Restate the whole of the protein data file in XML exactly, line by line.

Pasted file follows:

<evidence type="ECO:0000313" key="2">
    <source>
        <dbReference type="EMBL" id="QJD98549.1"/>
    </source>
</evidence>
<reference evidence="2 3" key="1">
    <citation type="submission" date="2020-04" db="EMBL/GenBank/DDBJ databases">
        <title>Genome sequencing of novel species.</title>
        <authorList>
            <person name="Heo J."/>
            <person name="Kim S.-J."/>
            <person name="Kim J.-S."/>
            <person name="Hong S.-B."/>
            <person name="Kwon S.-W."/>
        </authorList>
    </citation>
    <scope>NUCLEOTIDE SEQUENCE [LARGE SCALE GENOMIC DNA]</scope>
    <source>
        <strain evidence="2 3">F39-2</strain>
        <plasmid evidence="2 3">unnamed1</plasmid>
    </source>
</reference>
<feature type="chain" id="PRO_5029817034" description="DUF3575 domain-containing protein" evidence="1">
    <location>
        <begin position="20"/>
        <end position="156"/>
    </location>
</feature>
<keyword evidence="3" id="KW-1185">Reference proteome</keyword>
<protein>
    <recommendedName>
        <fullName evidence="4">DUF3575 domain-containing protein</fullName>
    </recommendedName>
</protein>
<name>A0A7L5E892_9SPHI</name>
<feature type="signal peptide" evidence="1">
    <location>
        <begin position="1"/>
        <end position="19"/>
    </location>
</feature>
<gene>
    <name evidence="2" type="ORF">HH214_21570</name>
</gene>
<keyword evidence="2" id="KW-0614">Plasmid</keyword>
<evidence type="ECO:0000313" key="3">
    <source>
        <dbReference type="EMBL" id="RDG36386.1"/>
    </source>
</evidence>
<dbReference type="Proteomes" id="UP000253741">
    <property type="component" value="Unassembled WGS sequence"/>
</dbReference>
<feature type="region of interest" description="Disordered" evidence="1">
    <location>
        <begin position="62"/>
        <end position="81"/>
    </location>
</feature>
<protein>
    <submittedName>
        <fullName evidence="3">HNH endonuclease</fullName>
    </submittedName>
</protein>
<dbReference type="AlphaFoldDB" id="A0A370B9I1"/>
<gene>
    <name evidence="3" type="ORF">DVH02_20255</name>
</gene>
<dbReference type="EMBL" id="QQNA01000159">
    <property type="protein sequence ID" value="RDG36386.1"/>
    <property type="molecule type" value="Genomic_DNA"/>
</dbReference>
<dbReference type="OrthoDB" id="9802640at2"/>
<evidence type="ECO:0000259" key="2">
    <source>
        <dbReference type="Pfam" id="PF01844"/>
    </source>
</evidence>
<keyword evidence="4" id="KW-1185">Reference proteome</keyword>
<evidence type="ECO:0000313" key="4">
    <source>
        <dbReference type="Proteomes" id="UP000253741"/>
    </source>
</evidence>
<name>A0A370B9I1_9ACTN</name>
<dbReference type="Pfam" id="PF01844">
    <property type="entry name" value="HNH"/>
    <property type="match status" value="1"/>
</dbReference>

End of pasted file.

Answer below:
<evidence type="ECO:0000313" key="2">
    <source>
        <dbReference type="EMBL" id="QJD98549.1"/>
    </source>
</evidence>
<reference evidence="2 3" key="1">
    <citation type="submission" date="2020-04" db="EMBL/GenBank/DDBJ databases">
        <title>Genome sequencing of novel species.</title>
        <authorList>
            <person name="Heo J."/>
            <person name="Kim S.-J."/>
            <person name="Kim J.-S."/>
            <person name="Hong S.-B."/>
            <person name="Kwon S.-W."/>
        </authorList>
    </citation>
    <scope>NUCLEOTIDE SEQUENCE [LARGE SCALE GENOMIC DNA]</scope>
    <source>
        <strain evidence="2 3">F39-2</strain>
        <plasmid evidence="2 3">unnamed1</plasmid>
    </source>
</reference>
<feature type="chain" id="PRO_5029817034" description="DUF3575 domain-containing protein" evidence="1">
    <location>
        <begin position="20"/>
        <end position="156"/>
    </location>
</feature>
<keyword evidence="3" id="KW-1185">Reference proteome</keyword>
<protein>
    <recommendedName>
        <fullName evidence="4">DUF3575 domain-containing protein</fullName>
    </recommendedName>
</protein>
<name>A0A7L5E892_9SPHI</name>
<feature type="signal peptide" evidence="1">
    <location>
        <begin position="1"/>
        <end position="19"/>
    </location>
</feature>
<gene>
    <name evidence="2" type="ORF">HH214_21570</name>
</gene>
<keyword evidence="2" id="KW-0614">Plasmid</keyword>
<evidence type="ECO:0000313" key="3">
    <source>
        <dbReference type="EMBL" id="RDG36386.1"/>
    </source>
</evidence>
<dbReference type="Proteomes" id="UP000253741">
    <property type="component" value="Unassembled WGS sequence"/>
</dbReference>
<feature type="region of interest" description="Disordered" evidence="1">
    <location>
        <begin position="62"/>
        <end position="81"/>
    </location>
</feature>
<protein>
    <submittedName>
        <fullName evidence="3">HNH endonuclease</fullName>
    </submittedName>
</protein>
<dbReference type="AlphaFoldDB" id="A0A370B9I1"/>
<gene>
    <name evidence="3" type="ORF">DVH02_20255</name>
</gene>
<dbReference type="EMBL" id="QQNA01000159">
    <property type="protein sequence ID" value="RDG36386.1"/>
    <property type="molecule type" value="Genomic_DNA"/>
</dbReference>
<dbReference type="OrthoDB" id="9802640at2"/>
<evidence type="ECO:0000259" key="2">
    <source>
        <dbReference type="Pfam" id="PF01844"/>
    </source>
</evidence>
<keyword evidence="4" id="KW-1185">Reference proteome</keyword>
<evidence type="ECO:0000313" key="4">
    <source>
        <dbReference type="Proteomes" id="UP000253741"/>
    </source>
</evidence>
<name>A0A370B9I1_9ACTN</name>
<dbReference type="Pfam" id="PF01844">
    <property type="entry name" value="HNH"/>
    <property type="match status" value="1"/>
</dbReference>